ASYLUM regulations adopted by the government last year are in breach of the 1951 UN Refugee Convention, to which Cambodia is a party, the group Human Rights Watch asserted in an open letter to Prime Minister Hun Sen on Thursday.
The letter is critical of the deportation of 20 Uighur asylum seekers in December – which came two days after the regulations were signed by Hun Sen – and calls for the government to bring its policies in line with international law.
“Cambodia’s new regulations allow the government far too much leeway to deny refugee status and to forcibly return people who fear persecution,” Bill Frelick, HRW’s refugee policy director, said in press statement also released Thursday.
Accompanying the letter is a point-by-point analysis of Cambodia’s Sub-decree on Procedures for Examination, Recognition, and Provision of Refugee or Asylum Status for Aliens that outlines concerns related to 15 articles, many of which, HRW contends, contravene the UN convention.
“The sub-decree provides Cambodian authorities numerous and overlapping bases for refusal of refugee status or removal with insufficient safeguards to protect against the wrongful removal of people with protection concerns,” the rights group says in its analysis, which places particular emphasis on the sub-decree’s definition of a refugee as someone who faces a “serious” fear of persecution.
“By specifying serious persecution, the sub-decree suggests that less-than-serious persecution could be grounds for denying refugee status, thus creating a higher standard for refugee status than the Convention requires,” the analysis states.
The HRW analysis is yet another example of international criticism of both the new refugee regulations and the Uighur deportation. Rights groups have claimed that the deportees – who are believed to have witnessed clashes between Chinese security forces and Uighur demonstrators in Xinjiang province last summer – were likely to face torture and possible execution upon their return to China.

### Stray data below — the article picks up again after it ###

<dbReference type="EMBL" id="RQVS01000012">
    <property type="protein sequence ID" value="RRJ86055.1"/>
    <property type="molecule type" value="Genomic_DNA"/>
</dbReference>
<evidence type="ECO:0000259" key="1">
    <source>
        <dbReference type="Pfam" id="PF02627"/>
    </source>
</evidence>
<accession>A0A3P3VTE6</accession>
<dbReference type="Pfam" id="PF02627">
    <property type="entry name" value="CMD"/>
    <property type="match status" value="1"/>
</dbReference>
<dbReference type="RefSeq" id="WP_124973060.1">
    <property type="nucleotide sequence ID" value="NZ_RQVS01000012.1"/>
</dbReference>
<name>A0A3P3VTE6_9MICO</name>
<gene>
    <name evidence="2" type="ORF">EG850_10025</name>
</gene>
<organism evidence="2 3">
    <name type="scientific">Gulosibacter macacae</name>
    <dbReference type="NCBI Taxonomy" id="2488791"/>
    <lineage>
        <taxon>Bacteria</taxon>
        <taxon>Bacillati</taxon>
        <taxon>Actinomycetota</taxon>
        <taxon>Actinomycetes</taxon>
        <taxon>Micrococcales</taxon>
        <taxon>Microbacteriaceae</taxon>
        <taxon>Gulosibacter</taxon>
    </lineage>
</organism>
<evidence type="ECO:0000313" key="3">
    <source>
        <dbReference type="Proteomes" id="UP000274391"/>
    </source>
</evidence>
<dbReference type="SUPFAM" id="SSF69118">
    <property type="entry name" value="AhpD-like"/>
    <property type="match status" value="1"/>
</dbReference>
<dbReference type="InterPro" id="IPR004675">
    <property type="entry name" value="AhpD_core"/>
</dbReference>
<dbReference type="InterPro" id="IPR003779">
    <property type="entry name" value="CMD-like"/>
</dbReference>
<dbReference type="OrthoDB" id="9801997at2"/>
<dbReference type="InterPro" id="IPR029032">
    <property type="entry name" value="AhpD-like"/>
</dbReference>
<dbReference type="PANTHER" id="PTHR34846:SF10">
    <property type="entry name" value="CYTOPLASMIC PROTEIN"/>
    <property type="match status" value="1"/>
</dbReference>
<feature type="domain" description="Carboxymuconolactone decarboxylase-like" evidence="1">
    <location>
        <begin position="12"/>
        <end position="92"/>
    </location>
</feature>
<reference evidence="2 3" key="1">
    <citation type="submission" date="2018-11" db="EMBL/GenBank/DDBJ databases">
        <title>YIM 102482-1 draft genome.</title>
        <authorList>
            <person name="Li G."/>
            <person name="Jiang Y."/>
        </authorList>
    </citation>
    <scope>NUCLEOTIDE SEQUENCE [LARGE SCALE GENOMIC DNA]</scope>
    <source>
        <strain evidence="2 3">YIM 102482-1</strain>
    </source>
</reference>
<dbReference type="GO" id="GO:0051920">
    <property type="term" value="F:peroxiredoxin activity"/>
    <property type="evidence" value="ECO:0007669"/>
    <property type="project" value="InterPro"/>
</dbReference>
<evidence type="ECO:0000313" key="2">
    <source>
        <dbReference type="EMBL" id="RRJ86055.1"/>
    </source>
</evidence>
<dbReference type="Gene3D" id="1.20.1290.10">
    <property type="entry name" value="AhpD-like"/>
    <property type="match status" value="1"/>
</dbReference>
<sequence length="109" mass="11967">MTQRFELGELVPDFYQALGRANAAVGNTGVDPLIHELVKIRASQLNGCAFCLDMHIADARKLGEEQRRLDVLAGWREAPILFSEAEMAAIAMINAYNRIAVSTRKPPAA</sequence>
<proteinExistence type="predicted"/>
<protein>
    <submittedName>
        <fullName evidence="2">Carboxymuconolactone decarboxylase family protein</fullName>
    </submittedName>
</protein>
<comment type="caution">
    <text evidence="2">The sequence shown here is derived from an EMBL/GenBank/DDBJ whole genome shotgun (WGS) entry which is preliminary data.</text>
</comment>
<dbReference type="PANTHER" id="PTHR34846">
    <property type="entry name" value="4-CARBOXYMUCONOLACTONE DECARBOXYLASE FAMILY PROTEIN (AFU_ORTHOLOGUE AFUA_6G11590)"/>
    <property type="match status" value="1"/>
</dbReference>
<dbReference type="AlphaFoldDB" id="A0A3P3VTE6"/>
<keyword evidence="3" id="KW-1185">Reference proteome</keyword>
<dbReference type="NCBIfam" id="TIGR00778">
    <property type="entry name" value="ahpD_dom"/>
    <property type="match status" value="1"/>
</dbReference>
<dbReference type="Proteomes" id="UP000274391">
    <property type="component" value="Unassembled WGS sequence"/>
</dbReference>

Two days after the Uighurs were deported, China and Cambodia inked aid agreements worth US$1.2 billion, sparking speculation from some commentators that last-minute changes to the sub-decree – which strengthened the government’s power to deport asylum-seekers – had been rushed through in a bid to please Beijing.
Foreign Ministry spokesman Koy Kuong said Thursday that he had not yet had time to read the HRW letter in detail, and that legal experts would be consulted on the analysis. He said the refugee sub-decree had been formulated “within the framework of the national sovereignty of Cambodia”.
Despite the point-by-point analysis, Information Minister Khieu Kanharith said the HRW letter had failed to specify which articles of the sub-decree needed amending. “They are a big organisation, but they do not know how to make such a statement,” he said. “They failed to mention which points require the amendment from the government.”